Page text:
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Ask the Sales Expert: Jonathan Raimond, vice president of sales, Hill & Partners

Jonathan Raimond, vice president of sales, Hill & Partners Inc., breaks out from the pack. A proponent of non-linear thinking, his biggest advice to sales professionals for landing clients is to be unconventional.

Jonathan Raimond, vice president of sales, Hill & Partner
Jonathan Raimond, vice president of sales, Hill & Partners

“Non-linear thought increases possible sales outcomes by not being so certain about the starting point for any project,” shared Raimon. “Selling through non-linear thinking is less constrictive – it’s very much like sales brainstorming – allowing your thoughts to flow and deliver value through your attempts to arrive upon something special for your prospect.”

Raimond conceptualized his brand of sales and marketing as an entrepreneur near popular shopping destination Melrose Avenue in Los Angeles while turning an oil change service station into a thriving 12-chair barbershop and clothing store for five-plus years.

He returned home to Massachusetts in 2002 and began a flourishing decade-long career with Radio One and Titan 360, spearheading memorable campaigns for industry giants Jet Blue, Planet Fitness, Amtrak, Live Nation and Elizabeth Grady.

Raimond elevated his entrepreneurial spirit and style of brand building into branded environment projects for Dunkin’ Brands, Samsonite and National Grid. His style keeps evolving, but he believes most sales, marketing and advertising projects have a common purpose – create interest in the most value possible for the best possible spend.

How should account executives target prospects in this new economy?
Any sales executive should target prospects through a clear lens of common sense in this new economy. The decision process is becoming more and more complex; a seller is perceived as trusted when their prospect sees the common sense reasons for buying. Exhibit managers looking to reduce the costs of their program are not looking to purchase a heavy asset with complex rigging.

What do you believe is the No. 1 trait necessary to succeed as an account executive?
Intuition is the No. 1 trait. Every sales professional must operate with a high level of rational thinking, but an intuitive sales professional can improve their success with their personal brand of inner perception. By constantly looking for ways to compress the sales process, the intuitive sales professional is ultimately improving it in ways that bypass the standards of the process.

The exhibit industry has changed a lot in the last two years. What are the biggest challenges facing sales professionals today?
The biggest challenge I see for the sales professionals of today and tomorrow is the competitive nature of each proposal and quote. Access to vendors is getting easier and easier, which makes it much easier for prospects to request multiple designs, revisions and quotes for each project. I see this as an industry challenge with the buying process of industry morphing through the next decade. Sales professionals must develop new approaches to accommodate this.

What advice can you offer to an individual who wants to pursue a career as an account executive (sales)?
Too often, sales professionals think of the career as quotas and commissions. In reality, it’s about working tirelessly to find new people to work with on projects that will be mutually beneficial. To become a top revenue producer, you must understand just as much about the buying process as you do about the sales process.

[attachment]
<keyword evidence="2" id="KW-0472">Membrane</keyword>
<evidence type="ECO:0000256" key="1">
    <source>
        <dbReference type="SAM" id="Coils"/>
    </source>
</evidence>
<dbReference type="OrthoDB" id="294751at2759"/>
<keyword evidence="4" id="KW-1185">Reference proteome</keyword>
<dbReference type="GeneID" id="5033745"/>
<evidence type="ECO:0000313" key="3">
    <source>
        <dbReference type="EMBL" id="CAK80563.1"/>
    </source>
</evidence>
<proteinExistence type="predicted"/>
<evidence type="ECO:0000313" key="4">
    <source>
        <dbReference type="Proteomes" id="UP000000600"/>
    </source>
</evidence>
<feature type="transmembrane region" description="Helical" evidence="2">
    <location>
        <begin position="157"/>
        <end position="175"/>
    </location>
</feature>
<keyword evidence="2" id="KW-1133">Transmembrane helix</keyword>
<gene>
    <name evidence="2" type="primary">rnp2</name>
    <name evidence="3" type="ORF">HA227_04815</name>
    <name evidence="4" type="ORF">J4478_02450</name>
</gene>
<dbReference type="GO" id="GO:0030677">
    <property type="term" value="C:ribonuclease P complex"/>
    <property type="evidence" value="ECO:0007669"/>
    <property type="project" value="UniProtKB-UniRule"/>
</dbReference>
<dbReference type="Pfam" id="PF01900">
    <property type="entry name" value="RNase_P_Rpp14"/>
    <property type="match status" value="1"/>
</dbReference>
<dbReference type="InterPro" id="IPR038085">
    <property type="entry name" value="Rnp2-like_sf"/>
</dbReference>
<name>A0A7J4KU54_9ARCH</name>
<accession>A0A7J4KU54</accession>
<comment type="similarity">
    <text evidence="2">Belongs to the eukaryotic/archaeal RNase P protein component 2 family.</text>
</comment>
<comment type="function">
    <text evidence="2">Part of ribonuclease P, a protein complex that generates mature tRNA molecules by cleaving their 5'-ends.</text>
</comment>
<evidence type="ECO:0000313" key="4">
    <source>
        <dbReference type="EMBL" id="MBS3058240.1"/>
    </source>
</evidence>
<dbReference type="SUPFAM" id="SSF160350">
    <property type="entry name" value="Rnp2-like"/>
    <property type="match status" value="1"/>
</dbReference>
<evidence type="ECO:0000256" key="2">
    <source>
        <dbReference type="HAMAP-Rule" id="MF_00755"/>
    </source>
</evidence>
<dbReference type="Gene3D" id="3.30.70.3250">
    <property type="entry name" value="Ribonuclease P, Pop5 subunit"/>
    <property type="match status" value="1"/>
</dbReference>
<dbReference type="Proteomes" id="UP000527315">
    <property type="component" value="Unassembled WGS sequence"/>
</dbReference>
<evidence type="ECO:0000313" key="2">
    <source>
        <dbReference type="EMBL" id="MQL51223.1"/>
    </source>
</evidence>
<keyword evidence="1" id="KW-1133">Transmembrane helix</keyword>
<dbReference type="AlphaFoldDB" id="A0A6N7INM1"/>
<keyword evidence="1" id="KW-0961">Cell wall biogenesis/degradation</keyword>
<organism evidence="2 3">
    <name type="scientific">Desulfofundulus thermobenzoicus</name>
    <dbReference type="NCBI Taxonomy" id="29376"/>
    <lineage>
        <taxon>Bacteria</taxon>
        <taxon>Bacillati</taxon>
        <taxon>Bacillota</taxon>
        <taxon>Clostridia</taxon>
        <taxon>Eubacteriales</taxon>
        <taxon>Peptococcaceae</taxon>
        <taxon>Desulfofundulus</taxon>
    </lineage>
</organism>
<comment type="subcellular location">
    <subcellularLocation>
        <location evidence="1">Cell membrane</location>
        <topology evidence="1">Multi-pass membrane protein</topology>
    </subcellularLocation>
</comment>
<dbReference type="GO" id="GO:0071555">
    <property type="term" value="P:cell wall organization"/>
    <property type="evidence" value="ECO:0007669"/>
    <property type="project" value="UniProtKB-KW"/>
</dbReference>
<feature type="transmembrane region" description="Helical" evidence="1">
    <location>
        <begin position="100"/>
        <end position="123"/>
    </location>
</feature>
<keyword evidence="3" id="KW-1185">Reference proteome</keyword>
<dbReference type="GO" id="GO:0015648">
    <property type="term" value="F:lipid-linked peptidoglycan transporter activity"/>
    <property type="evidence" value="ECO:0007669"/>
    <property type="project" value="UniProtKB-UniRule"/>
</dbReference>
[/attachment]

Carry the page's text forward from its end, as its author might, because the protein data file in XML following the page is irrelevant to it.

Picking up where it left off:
What personal attributes, outside of pure sales ability, are important to building a book of business for the long term?
Non-linear thinking is a very important attribute for any sales professional. The ability to think logically and sequentially is important, but I see selling as more of a right-brained activity that requires the abstract thinking of new and exciting ways to look at problems. Non-linear thinking often produces positive results for prospects, but the means used to reach those results are memorable because they may not always be traditional.

From your perspective, what should veteran account executives be aware of in order to survive and thrive in the industry?
To survive, a veteran sales executive should continuously be aware of the new benefits created by their product or service. To thrive, they must be able to transform those benefits into value they use in discussions with their target buyers.

Sales prospecting is a hard job. What keeps you motivated and focused?
Sales prospecting is a very hard job if you’re trying to close the sale the first time you speak with someone. Prospecting is about meeting people and getting to know them professionally, which is about manners and etiquette; it’s not about selling to them. I’m motivated by the next interesting person, project and company that I will work with and most of the time I have to find them.

Did you have a mentor? If so, what was the one piece of advice he/she shared that you cherish today?
It’s important to have the guidance of mentors and to look at different views of selling throughout your career in sales. The first piece of advice that I still cherish is very straightforward and applies to my life in general. When I remind myself that “Good things happen when you work hard,” things typically improve in most situations. The second piece of advice is also part of my daily life and that is “Learn to speak well to the people at the top of the ladder and to the people at the bottom of it, but don’t forget everyone in between.”

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